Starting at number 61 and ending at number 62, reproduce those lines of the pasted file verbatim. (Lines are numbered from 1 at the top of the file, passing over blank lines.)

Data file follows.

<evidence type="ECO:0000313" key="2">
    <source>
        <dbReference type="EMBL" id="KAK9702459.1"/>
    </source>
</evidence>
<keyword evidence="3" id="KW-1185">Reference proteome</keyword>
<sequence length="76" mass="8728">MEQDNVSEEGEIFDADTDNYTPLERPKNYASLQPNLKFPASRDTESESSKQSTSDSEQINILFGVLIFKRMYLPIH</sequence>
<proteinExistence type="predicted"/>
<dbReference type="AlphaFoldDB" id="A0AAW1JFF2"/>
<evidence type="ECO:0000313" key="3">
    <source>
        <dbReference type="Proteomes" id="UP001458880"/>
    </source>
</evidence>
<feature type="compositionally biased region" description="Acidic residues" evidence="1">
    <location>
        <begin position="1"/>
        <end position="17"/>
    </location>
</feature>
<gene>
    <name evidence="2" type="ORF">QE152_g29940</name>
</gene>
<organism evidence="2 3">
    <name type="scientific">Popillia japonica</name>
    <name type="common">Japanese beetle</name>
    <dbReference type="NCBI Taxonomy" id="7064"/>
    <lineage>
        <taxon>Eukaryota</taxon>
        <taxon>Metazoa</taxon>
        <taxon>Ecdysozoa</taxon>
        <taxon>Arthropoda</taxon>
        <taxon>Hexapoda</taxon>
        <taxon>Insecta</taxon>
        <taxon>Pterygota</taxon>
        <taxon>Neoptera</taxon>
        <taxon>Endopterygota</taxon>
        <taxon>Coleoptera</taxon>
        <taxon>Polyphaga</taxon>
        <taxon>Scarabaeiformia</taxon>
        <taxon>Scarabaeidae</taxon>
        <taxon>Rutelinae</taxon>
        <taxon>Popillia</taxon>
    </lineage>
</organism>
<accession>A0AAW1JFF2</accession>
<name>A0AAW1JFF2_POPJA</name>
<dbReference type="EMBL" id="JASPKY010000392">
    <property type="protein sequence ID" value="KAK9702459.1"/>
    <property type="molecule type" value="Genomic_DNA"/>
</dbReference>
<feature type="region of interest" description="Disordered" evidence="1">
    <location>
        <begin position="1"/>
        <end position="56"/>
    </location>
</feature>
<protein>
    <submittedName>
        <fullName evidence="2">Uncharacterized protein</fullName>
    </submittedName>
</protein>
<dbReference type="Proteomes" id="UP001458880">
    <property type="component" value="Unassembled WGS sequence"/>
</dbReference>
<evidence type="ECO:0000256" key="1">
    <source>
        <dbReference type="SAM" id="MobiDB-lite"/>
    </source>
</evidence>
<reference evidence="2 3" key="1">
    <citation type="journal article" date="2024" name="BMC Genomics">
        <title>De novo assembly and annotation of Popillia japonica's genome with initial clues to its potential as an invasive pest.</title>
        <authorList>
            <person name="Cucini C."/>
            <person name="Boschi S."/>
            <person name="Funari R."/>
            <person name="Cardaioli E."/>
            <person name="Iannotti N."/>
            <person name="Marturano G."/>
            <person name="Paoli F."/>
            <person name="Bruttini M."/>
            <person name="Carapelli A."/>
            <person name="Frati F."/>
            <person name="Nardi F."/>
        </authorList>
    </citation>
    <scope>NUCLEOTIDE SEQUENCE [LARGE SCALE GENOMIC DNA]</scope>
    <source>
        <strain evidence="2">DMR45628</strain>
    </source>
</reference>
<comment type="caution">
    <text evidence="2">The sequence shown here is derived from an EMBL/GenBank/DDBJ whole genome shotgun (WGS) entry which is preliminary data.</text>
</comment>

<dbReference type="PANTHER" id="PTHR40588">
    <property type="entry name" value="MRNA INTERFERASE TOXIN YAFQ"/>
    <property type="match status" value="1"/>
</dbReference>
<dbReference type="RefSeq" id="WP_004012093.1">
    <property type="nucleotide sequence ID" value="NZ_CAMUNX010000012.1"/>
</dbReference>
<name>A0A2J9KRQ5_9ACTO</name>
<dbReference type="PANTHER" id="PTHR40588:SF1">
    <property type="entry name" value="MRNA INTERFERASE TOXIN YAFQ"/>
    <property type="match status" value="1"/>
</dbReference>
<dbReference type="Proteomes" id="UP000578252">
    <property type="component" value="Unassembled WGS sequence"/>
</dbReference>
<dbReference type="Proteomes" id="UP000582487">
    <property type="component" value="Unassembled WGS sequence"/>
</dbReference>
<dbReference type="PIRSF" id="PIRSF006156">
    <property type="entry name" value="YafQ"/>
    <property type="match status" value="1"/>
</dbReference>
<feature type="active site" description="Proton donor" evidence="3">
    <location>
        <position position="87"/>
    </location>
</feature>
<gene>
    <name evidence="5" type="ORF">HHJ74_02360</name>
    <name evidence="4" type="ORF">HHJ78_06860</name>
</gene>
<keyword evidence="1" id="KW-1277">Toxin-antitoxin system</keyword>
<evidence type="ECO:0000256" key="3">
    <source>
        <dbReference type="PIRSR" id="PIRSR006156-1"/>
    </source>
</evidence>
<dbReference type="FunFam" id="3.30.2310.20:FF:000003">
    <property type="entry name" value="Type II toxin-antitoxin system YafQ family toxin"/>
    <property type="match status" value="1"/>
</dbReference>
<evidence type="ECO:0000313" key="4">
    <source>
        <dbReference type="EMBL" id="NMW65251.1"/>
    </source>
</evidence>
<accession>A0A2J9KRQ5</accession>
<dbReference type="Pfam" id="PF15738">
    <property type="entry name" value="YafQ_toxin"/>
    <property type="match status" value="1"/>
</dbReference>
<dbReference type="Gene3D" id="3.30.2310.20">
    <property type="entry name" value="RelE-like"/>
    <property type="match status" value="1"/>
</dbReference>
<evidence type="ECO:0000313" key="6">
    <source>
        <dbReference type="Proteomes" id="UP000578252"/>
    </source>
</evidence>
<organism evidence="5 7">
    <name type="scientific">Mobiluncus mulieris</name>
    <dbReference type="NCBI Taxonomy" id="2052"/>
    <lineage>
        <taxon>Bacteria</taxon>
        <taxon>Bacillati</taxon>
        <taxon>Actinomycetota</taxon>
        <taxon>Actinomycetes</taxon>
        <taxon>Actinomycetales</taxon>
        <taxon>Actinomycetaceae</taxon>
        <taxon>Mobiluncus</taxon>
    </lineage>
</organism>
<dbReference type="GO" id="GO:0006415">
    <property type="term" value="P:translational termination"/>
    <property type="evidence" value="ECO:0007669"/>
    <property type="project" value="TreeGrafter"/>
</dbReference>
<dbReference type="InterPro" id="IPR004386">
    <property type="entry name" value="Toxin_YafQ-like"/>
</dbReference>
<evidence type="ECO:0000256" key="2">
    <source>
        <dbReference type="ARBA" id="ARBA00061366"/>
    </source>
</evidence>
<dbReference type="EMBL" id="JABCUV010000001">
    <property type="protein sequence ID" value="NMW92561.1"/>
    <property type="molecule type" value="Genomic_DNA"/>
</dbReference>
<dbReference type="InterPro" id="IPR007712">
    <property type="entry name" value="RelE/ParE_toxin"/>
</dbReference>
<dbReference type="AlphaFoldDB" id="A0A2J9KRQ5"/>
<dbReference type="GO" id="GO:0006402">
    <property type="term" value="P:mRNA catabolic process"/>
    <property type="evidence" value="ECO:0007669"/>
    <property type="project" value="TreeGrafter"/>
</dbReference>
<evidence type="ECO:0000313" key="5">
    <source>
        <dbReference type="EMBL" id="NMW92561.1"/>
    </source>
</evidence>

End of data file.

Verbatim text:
    </submittedName>
</protein>